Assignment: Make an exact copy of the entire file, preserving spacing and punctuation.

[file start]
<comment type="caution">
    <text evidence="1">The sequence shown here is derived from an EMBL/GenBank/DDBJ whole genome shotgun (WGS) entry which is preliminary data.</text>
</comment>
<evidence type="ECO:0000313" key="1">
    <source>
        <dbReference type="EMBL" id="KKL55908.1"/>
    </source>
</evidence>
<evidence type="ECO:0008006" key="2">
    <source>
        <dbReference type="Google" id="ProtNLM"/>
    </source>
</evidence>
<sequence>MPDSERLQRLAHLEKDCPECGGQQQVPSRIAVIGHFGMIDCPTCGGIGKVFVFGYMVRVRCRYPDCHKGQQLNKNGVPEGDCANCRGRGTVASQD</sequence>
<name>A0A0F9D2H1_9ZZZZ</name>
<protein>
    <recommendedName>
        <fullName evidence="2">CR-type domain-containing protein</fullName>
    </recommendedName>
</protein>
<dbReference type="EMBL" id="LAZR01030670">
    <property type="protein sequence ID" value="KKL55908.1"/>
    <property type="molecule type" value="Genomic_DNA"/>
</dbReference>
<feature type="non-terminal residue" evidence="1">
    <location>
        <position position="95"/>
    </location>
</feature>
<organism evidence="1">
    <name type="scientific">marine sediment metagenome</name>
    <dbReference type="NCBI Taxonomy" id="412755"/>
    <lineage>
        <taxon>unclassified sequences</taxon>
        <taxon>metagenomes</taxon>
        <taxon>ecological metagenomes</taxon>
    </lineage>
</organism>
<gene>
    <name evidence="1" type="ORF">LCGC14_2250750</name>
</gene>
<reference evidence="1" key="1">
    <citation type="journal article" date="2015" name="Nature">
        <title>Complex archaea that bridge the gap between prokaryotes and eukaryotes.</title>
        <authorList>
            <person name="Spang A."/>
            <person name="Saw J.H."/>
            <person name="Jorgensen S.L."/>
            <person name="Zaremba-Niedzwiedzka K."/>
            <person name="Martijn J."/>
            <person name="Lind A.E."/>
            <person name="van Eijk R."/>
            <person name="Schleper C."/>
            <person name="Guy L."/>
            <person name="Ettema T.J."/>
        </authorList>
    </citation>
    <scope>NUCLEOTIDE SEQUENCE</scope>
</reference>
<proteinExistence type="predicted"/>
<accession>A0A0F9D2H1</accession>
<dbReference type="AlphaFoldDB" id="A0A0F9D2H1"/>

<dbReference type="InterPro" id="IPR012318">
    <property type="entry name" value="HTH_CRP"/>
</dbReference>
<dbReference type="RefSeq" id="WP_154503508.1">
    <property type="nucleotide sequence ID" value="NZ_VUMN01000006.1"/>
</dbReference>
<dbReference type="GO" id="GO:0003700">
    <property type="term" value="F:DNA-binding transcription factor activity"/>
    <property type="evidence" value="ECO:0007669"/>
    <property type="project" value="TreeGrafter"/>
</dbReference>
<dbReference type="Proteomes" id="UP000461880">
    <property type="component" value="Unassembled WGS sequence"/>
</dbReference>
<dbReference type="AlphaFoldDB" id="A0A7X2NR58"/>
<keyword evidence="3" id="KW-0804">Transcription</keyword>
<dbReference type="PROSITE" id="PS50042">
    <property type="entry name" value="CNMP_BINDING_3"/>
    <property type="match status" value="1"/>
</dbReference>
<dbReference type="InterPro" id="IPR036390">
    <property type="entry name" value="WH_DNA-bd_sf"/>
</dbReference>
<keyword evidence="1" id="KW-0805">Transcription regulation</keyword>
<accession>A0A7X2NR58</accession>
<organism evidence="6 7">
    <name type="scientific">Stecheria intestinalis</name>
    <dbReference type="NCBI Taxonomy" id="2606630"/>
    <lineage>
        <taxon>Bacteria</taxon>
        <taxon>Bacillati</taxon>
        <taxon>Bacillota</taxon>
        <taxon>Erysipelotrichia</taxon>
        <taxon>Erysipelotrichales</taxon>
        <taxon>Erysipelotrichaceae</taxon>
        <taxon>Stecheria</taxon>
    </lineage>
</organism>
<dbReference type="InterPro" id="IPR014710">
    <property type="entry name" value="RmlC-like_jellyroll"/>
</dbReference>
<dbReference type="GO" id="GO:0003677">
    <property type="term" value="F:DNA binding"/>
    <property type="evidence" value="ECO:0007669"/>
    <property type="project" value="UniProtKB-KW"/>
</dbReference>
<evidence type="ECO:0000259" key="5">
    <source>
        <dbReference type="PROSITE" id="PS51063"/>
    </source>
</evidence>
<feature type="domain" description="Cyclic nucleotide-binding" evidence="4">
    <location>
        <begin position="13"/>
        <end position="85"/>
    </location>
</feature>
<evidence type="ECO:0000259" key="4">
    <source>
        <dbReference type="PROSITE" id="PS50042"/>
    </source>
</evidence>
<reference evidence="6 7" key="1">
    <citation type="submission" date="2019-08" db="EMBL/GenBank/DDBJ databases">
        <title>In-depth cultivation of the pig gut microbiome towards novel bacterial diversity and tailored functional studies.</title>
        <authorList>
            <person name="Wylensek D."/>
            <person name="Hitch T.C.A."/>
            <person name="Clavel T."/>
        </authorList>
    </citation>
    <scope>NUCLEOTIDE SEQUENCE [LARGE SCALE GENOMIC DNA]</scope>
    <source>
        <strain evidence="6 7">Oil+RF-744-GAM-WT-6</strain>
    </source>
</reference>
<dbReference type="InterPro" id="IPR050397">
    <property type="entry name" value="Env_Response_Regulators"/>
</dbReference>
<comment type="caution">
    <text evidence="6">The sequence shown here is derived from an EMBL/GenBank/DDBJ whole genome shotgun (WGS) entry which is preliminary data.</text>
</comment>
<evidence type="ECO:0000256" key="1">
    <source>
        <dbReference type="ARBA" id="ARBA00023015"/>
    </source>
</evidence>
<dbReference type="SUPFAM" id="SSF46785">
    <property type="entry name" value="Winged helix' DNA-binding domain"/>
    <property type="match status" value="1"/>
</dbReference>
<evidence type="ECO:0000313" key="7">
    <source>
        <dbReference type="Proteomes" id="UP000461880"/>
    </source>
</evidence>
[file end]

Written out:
<comment type="caution">
    <text evidence="1">The sequence shown here is derived from an EMBL/GenBank/DDBJ whole genome shotgun (WGS) entry which is preliminary data.</text>
</comment>
<evidence type="ECO:0000313" key="1">
    <source>
        <dbReference type="EMBL" id="KKL55908.1"/>
    </source>
</evidence>
<evidence type="ECO:0008006" key="2">
    <source>
        <dbReference type="Google" id="ProtNLM"/>
    </source>
</evidence>
<sequence>MPDSERLQRLAHLEKDCPECGGQQQVPSRIAVIGHFGMIDCPTCGGIGKVFVFGYMVRVRCRYPDCHKGQQLNKNGVPEGDCANCRGRGTVASQD</sequence>
<name>A0A0F9D2H1_9ZZZZ</name>
<protein>
    <recommendedName>
        <fullName evidence="2">CR-type domain-containing protein</fullName>
    </recommendedName>
</protein>
<dbReference type="EMBL" id="LAZR01030670">
    <property type="protein sequence ID" value="KKL55908.1"/>
    <property type="molecule type" value="Genomic_DNA"/>
</dbReference>
<feature type="non-terminal residue" evidence="1">
    <location>
        <position position="95"/>
    </location>
</feature>
<organism evidence="1">
    <name type="scientific">marine sediment metagenome</name>
    <dbReference type="NCBI Taxonomy" id="412755"/>
    <lineage>
        <taxon>unclassified sequences</taxon>
        <taxon>metagenomes</taxon>
        <taxon>ecological metagenomes</taxon>
    </lineage>
</organism>
<gene>
    <name evidence="1" type="ORF">LCGC14_2250750</name>
</gene>
<reference evidence="1" key="1">
    <citation type="journal article" date="2015" name="Nature">
        <title>Complex archaea that bridge the gap between prokaryotes and eukaryotes.</title>
        <authorList>
            <person name="Spang A."/>
            <person name="Saw J.H."/>
            <person name="Jorgensen S.L."/>
            <person name="Zaremba-Niedzwiedzka K."/>
            <person name="Martijn J."/>
            <person name="Lind A.E."/>
            <person name="van Eijk R."/>
            <person name="Schleper C."/>
            <person name="Guy L."/>
            <person name="Ettema T.J."/>
        </authorList>
    </citation>
    <scope>NUCLEOTIDE SEQUENCE</scope>
</reference>
<proteinExistence type="predicted"/>
<accession>A0A0F9D2H1</accession>
<dbReference type="AlphaFoldDB" id="A0A0F9D2H1"/>

<dbReference type="InterPro" id="IPR012318">
    <property type="entry name" value="HTH_CRP"/>
</dbReference>
<dbReference type="RefSeq" id="WP_154503508.1">
    <property type="nucleotide sequence ID" value="NZ_VUMN01000006.1"/>
</dbReference>
<dbReference type="GO" id="GO:0003700">
    <property type="term" value="F:DNA-binding transcription factor activity"/>
    <property type="evidence" value="ECO:0007669"/>
    <property type="project" value="TreeGrafter"/>
</dbReference>
<dbReference type="Proteomes" id="UP000461880">
    <property type="component" value="Unassembled WGS sequence"/>
</dbReference>
<dbReference type="AlphaFoldDB" id="A0A7X2NR58"/>
<keyword evidence="3" id="KW-0804">Transcription</keyword>
<dbReference type="PROSITE" id="PS50042">
    <property type="entry name" value="CNMP_BINDING_3"/>
    <property type="match status" value="1"/>
</dbReference>
<dbReference type="InterPro" id="IPR036390">
    <property type="entry name" value="WH_DNA-bd_sf"/>
</dbReference>
<keyword evidence="1" id="KW-0805">Transcription regulation</keyword>
<accession>A0A7X2NR58</accession>
<organism evidence="6 7">
    <name type="scientific">Stecheria intestinalis</name>
    <dbReference type="NCBI Taxonomy" id="2606630"/>
    <lineage>
        <taxon>Bacteria</taxon>
        <taxon>Bacillati</taxon>
        <taxon>Bacillota</taxon>
        <taxon>Erysipelotrichia</taxon>
        <taxon>Erysipelotrichales</taxon>
        <taxon>Erysipelotrichaceae</taxon>
        <taxon>Stecheria</taxon>
    </lineage>
</organism>
<dbReference type="InterPro" id="IPR014710">
    <property type="entry name" value="RmlC-like_jellyroll"/>
</dbReference>
<dbReference type="GO" id="GO:0003677">
    <property type="term" value="F:DNA binding"/>
    <property type="evidence" value="ECO:0007669"/>
    <property type="project" value="UniProtKB-KW"/>
</dbReference>
<evidence type="ECO:0000259" key="5">
    <source>
        <dbReference type="PROSITE" id="PS51063"/>
    </source>
</evidence>
<feature type="domain" description="Cyclic nucleotide-binding" evidence="4">
    <location>
        <begin position="13"/>
        <end position="85"/>
    </location>
</feature>
<evidence type="ECO:0000259" key="4">
    <source>
        <dbReference type="PROSITE" id="PS50042"/>
    </source>
</evidence>
<reference evidence="6 7" key="1">
    <citation type="submission" date="2019-08" db="EMBL/GenBank/DDBJ databases">
        <title>In-depth cultivation of the pig gut microbiome towards novel bacterial diversity and tailored functional studies.</title>
        <authorList>
            <person name="Wylensek D."/>
            <person name="Hitch T.C.A."/>
            <person name="Clavel T."/>
        </authorList>
    </citation>
    <scope>NUCLEOTIDE SEQUENCE [LARGE SCALE GENOMIC DNA]</scope>
    <source>
        <strain evidence="6 7">Oil+RF-744-GAM-WT-6</strain>
    </source>
</reference>
<dbReference type="InterPro" id="IPR050397">
    <property type="entry name" value="Env_Response_Regulators"/>
</dbReference>
<comment type="caution">
    <text evidence="6">The sequence shown here is derived from an EMBL/GenBank/DDBJ whole genome shotgun (WGS) entry which is preliminary data.</text>
</comment>
<evidence type="ECO:0000256" key="1">
    <source>
        <dbReference type="ARBA" id="ARBA00023015"/>
    </source>
</evidence>
<dbReference type="SUPFAM" id="SSF46785">
    <property type="entry name" value="Winged helix' DNA-binding domain"/>
    <property type="match status" value="1"/>
</dbReference>
<evidence type="ECO:0000313" key="7">
    <source>
        <dbReference type="Proteomes" id="UP000461880"/>
    </source>
</evidence>